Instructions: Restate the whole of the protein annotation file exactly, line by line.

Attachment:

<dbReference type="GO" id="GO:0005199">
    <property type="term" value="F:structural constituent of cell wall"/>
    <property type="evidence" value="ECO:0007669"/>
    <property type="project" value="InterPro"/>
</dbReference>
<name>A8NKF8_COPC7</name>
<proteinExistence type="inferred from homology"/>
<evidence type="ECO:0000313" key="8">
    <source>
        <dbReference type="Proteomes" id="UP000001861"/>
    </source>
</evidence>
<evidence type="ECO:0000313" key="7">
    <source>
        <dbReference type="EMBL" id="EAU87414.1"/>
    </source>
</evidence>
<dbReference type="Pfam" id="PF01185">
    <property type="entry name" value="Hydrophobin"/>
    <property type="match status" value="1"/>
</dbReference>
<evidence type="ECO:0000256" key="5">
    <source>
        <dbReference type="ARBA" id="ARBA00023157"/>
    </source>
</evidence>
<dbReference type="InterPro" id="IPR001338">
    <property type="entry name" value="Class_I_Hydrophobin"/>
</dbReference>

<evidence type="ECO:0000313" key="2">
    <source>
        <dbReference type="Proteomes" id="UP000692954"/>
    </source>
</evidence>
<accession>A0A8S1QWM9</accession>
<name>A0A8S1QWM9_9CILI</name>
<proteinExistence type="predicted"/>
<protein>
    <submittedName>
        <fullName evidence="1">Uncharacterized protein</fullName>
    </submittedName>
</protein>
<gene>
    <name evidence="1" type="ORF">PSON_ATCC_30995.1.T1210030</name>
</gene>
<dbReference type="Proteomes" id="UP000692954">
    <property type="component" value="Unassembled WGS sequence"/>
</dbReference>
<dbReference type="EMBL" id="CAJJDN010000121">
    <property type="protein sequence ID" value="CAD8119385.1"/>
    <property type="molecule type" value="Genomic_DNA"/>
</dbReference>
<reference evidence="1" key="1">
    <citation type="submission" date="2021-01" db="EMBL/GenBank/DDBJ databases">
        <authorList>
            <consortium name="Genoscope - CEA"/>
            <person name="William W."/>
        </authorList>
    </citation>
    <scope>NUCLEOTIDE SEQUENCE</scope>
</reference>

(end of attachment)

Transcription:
<dbReference type="GO" id="GO:0005199">
    <property type="term" value="F:structural constituent of cell wall"/>
    <property type="evidence" value="ECO:0007669"/>
    <property type="project" value="InterPro"/>
</dbReference>
<name>A8NKF8_COPC7</name>
<proteinExistence type="inferred from homology"/>
<evidence type="ECO:0000313" key="8">
    <source>
        <dbReference type="Proteomes" id="UP000001861"/>
    </source>
</evidence>
<evidence type="ECO:0000313" key="7">
    <source>
        <dbReference type="EMBL" id="EAU87414.1"/>
    </source>
</evidence>
<dbReference type="Pfam" id="PF01185">
    <property type="entry name" value="Hydrophobin"/>
    <property type="match status" value="1"/>
</dbReference>
<evidence type="ECO:0000256" key="5">
    <source>
        <dbReference type="ARBA" id="ARBA00023157"/>
    </source>
</evidence>
<dbReference type="InterPro" id="IPR001338">
    <property type="entry name" value="Class_I_Hydrophobin"/>
</dbReference>

<evidence type="ECO:0000313" key="2">
    <source>
        <dbReference type="Proteomes" id="UP000692954"/>
    </source>
</evidence>
<accession>A0A8S1QWM9</accession>
<name>A0A8S1QWM9_9CILI</name>
<proteinExistence type="predicted"/>
<protein>
    <submittedName>
        <fullName evidence="1">Uncharacterized protein</fullName>
    </submittedName>
</protein>
<gene>
    <name evidence="1" type="ORF">PSON_ATCC_30995.1.T1210030</name>
</gene>
<dbReference type="Proteomes" id="UP000692954">
    <property type="component" value="Unassembled WGS sequence"/>
</dbReference>
<dbReference type="EMBL" id="CAJJDN010000121">
    <property type="protein sequence ID" value="CAD8119385.1"/>
    <property type="molecule type" value="Genomic_DNA"/>
</dbReference>
<reference evidence="1" key="1">
    <citation type="submission" date="2021-01" db="EMBL/GenBank/DDBJ databases">
        <authorList>
            <consortium name="Genoscope - CEA"/>
            <person name="William W."/>
        </authorList>
    </citation>
    <scope>NUCLEOTIDE SEQUENCE</scope>
</reference>